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Ann Thorac Surg. 2011 Jun;91(6):1949-55. doi: 10.1016/j.athoracsur.2011.01.078. Epub 2011 Apr 22.

Survival of children requiring repeat extracorporeal membrane oxygenation after congenital heart surgery.

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  • 1Department of Cardiac Surgery, Children's Hospital Boston, Boston, Massachusetts, USA.



Clinical indications and outcomes for children requiring multiple extracorporeal membrane oxygenation (ECMO) runs during a single hospital admission are rarely reported. We review indications, cannulation techniques, and outcomes for infants requiring multiple ECMO runs after congenital heart surgery.


Demographic and ECMO-related data for all children requiring multiple ECMO runs during a single hospital admission from 1995 to 2008 were extracted from our institution's ECMO database. Survival was defined as survival to hospital discharge. Demographic and ECMO data were compared between survivors and nonsurvivors using the Mann-Whitney test for continuous and Fisher's exact test for categorical data.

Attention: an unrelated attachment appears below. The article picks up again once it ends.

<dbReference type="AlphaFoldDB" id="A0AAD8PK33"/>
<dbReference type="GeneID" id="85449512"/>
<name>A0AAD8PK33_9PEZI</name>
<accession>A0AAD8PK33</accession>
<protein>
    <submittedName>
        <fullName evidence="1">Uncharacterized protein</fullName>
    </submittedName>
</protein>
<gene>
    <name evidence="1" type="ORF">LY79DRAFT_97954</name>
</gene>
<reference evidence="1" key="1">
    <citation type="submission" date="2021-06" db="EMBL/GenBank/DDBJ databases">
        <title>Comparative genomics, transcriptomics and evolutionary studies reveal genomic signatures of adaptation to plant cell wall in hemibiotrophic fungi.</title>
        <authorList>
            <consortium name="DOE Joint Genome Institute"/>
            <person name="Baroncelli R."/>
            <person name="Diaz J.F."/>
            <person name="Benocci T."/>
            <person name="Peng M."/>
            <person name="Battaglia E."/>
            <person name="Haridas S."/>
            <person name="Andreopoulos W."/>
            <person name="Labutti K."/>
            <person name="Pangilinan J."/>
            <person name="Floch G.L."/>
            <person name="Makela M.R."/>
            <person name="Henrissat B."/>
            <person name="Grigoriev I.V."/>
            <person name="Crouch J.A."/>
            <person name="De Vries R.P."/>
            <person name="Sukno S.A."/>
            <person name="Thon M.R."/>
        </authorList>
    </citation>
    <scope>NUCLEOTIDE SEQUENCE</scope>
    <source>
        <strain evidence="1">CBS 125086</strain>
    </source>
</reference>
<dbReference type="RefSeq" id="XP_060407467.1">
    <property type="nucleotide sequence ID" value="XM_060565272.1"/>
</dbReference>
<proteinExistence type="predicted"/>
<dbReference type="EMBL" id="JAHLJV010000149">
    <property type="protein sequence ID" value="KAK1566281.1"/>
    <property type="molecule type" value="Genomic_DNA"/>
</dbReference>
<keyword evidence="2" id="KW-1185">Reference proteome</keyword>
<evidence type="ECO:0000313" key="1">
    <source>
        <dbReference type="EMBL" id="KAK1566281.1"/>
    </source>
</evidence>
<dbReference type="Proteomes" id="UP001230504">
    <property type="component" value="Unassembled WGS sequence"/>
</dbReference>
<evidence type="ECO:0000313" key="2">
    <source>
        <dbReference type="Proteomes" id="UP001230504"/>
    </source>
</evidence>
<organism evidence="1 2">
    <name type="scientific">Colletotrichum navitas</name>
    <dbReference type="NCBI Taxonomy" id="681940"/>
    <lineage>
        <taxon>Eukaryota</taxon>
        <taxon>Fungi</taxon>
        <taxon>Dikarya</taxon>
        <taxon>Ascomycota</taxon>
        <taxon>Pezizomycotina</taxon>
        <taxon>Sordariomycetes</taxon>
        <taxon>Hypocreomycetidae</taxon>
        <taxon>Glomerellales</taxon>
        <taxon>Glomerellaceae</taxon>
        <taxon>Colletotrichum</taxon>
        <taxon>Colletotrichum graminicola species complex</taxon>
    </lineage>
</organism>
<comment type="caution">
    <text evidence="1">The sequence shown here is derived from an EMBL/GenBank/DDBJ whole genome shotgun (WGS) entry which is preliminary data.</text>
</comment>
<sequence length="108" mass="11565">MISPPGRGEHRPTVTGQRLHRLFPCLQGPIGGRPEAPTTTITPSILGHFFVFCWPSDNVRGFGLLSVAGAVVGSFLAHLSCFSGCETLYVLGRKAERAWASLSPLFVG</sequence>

Twenty children (5% of 391 ECMO runs) with a median age of 5 days (range, 4 to 180 days) and weight of 3.22 kg required repeat ECMO support for persistent cardiopulmonary dysfunction despite successful weaning from an index ECMO run. Of the two-ventricle repair group, tetralogy of Fallot, truncus arteriosus, and transposition constituted the majority of cardiac diagnoses (75%), whereas single-ventricle physiology made up the rest (25%). The median total ECMO duration was 191 hours (range, 77 to 485 hours), and median hospital length of stay was 41 days (range, 6 to 297 days). Five (25%) patients survived to discharge. When survivors were compared with nonsurvivors, there were no significant differences in demographics, single or biventricular repair, indication for ECMO support, or need for surgical reoperation while on ECMO. However, the incidence of renal failure was higher in nonsurvivors than in survivors after multiple ECMO runs (12 versus 2.0; p=0.03).


Survival in children undergoing congenital heart surgery requiring multiple ECMO runs is low, but 1 in 4 patients will survive to discharge. If a correctable lesion or ventricular impairment is present, repeat ECMO support may be justified. Development of renal failure is associated with nonsurvival in these patients.

[PubMed - indexed for MEDLINE]
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